I would agree, more or less, with the top 10. But the Rokinon TS is, by all accounts, a softie. Now, you say "But it's half the price of a 24PC-E or 24TS-II" True, but half price is still $900.
Speaking of Samyang/Rokinon, their 14mm really is impressive, both sharp and cheap.
I'm sure it wasn't planned, but maybe the Df is really a marketing exercise. Seriously. Of course they'll sell some, and there will be nitwits checking the camera's daily rank on Amazon. (A great way to make better photographs).
But getting buzz is expensive and love it or hate it, if people are still talking about the Df after CES, that's some awesome publicity. If a consumer decides the D800 is a better camera or the D610 is better value, so what? They're still buying Nikon even if they're not getting pure photography.
Gesture: For a beginner, I'd buy an Olympus E-PL1 with kit lens, still available for about $250. One of the best values in photography.
Usually, I would say image quality trumps the other stuff. Although the EOS-M is a great deal in terms of money for image qaulity, the fun doesn't start until after you take the photos. It's a classic qualtiy vs. convenience dilemma. I don't mind the speed of the EOS-M and love the results but if someone has no idea what to get, I'd say the Olympus.
This is an excellent lens, in a different league from Tamron and Sigma. I've owned this one and the previous model and both were outstanding. Lots of CA but very sharp. Noticeably better than the Canon 10-22.
christiangrunercom: Why is the Ricoh GR left out ? It would have nuked all the others...
Any comparison of these cameras is flawed because, not only do they have fixed focal length lenses, they have different focal lengths.
For example, the Ricoh is the best 28mm wide angle compact camera you can buy. But the Fuji is the best 35mm slightly wide angle camera. There are pictures you can take with the Ricoh that you cannot take with the Fuji--and you can shoot portraits (more or less) with the Fuji but you can't really with the Ricoh because it's too wide.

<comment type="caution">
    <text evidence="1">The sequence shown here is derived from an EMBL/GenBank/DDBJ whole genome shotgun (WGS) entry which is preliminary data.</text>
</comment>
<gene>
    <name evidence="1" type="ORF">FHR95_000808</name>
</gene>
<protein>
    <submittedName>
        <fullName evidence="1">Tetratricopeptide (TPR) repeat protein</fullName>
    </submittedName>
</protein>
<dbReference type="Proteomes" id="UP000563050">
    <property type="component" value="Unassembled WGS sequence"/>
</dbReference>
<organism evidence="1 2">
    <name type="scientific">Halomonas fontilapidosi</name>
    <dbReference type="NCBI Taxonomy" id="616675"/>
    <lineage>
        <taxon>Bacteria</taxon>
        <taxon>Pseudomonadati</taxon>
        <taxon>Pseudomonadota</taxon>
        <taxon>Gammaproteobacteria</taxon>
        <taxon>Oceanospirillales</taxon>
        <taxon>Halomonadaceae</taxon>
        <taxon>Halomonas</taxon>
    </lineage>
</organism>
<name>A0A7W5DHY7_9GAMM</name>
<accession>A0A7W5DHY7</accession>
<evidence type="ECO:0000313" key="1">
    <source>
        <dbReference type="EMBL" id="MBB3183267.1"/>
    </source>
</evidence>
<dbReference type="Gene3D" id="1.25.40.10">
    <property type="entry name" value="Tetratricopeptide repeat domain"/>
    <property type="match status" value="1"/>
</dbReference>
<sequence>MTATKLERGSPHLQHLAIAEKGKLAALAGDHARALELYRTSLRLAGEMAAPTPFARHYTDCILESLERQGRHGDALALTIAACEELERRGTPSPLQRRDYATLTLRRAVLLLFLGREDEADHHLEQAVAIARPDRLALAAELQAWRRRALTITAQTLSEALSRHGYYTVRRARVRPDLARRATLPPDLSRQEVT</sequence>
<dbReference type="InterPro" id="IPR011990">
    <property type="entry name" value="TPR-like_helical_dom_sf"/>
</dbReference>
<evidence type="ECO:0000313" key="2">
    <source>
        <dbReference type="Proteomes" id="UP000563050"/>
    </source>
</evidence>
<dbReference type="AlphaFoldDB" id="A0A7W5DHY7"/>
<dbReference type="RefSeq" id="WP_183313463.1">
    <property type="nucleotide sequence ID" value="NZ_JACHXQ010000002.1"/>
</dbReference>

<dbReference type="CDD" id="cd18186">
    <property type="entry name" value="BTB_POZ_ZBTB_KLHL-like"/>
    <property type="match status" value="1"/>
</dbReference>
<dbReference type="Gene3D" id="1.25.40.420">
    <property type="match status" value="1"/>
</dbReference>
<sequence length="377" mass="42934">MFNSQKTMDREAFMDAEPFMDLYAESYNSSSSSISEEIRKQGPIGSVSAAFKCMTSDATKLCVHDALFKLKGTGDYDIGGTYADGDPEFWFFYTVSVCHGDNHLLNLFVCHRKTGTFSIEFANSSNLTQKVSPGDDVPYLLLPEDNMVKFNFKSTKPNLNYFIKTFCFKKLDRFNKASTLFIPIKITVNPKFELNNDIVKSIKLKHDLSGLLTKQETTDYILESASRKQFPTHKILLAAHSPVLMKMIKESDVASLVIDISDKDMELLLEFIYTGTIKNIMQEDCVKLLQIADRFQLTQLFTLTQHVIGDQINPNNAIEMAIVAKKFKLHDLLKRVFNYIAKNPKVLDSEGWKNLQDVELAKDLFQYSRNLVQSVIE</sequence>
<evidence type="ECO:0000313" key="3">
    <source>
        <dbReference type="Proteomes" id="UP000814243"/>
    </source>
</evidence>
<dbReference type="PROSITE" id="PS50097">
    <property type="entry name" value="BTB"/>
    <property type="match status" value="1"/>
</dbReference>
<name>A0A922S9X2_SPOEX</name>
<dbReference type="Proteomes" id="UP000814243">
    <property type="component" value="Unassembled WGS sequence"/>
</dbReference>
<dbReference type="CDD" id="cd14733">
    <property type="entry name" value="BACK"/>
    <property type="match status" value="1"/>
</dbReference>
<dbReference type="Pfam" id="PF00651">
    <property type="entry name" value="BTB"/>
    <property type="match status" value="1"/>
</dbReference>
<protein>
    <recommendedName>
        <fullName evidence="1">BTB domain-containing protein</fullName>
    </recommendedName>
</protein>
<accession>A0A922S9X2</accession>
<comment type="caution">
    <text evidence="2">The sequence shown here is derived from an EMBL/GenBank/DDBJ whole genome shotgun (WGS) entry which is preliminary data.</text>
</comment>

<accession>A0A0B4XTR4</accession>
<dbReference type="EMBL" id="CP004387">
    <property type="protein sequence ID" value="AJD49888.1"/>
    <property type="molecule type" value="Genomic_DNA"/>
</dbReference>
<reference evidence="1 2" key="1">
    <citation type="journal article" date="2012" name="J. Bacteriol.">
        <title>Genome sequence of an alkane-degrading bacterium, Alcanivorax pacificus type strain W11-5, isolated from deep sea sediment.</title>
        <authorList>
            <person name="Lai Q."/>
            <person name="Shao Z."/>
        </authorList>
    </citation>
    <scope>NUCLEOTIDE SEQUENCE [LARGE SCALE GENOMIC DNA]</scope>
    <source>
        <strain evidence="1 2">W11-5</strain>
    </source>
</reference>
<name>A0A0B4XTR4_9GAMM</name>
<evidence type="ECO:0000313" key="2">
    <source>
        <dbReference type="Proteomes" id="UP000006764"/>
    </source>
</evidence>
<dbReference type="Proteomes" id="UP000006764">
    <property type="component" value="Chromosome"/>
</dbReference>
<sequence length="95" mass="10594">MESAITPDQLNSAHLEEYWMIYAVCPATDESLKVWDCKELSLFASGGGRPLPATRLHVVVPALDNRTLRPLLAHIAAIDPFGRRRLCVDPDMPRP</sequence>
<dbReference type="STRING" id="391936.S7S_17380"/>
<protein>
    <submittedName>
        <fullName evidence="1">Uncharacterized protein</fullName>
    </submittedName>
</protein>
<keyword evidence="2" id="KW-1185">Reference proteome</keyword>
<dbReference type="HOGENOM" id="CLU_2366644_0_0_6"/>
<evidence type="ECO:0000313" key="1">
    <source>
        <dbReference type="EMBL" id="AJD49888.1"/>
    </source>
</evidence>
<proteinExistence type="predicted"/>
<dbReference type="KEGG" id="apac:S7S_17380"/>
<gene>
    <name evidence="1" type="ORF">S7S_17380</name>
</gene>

kpaddler: This site have become like reviews of car magazines. Every car gets thumbs up, and a "good buy". Yet, a year later you hear the car they raved about catches fire while on family vacation, or the front wheel comes off on the freeway while doing 80 click. Just minor inconveniences....
There is exactly 3 weak points and 3 good points in each camera. That is a good review, that is, if you want to sell anything that your dad carries in his store.
Sure, it's a buying guide but DPR is free. Popular Photo is nothing but a buying guide and they expect you to pay for the privilege of being advertised to. If you subscribe, but feel you haven't paid enough to receive advertisements, they'll sell you a "buying guide". Imagine if you went to a car dealer and the salesman said "Would you like a brochure on the 2014 models? It's just $15."
He even has the color palette down. These are great.
I hope Roger will do a dictionary of cliches as well, starting with "built like a tank". Is there any photo equipment that isn't built like a tank? Didn't think so.
Great choices here. The problem for the photo biz is not a lack of innovation but rather that digital cameras have gotten so good, people have no reason to get a new one. For most users, we have arrived at reasonably priced, foolproof auto everything cameras. Point 'em at a good subject and bingo.
qwertyasdf: DPR, go with the times!I just need to know which camera is best for selfies period
If you're planning a career in politics you'll need a camera that's good for "selfies".
onlooker: dual12 wrote:"A gold award means nothing."
Barney Britton responded:"@ dual12 - really?"
I also agree with dual12. Barney, DPR produces great reviews with a lot of data points. One needs to read them carefully and make up his mind based on how the camera fits his needs. I remember long time ago Olympus 3040Z did not get "Highly Recommended" (equivalent of "Gold" back in those days). Yet, based on the info in the review I bought it, and it was the best compact I ever had, period - for me.
It sounds like the gold award means the camera is more fun to use which is fine but it's like giving an Olympic champion a gold medal for being the most popular.
Still, if gold means the camera is fun, it's nice to know that most cameras are a lot of fun.
RStyga: Let's us dispense with the myth that all "professional" photographers know exactly what they want or what it is required. I have seen a fair share of them not having a clue about what gear to buy, not only because they fail to follow the industry's rapid changes (understandable to a certain a extent) but also because they don't even know basic technological terminology (e.g. what is VC/IS/OIS/IS).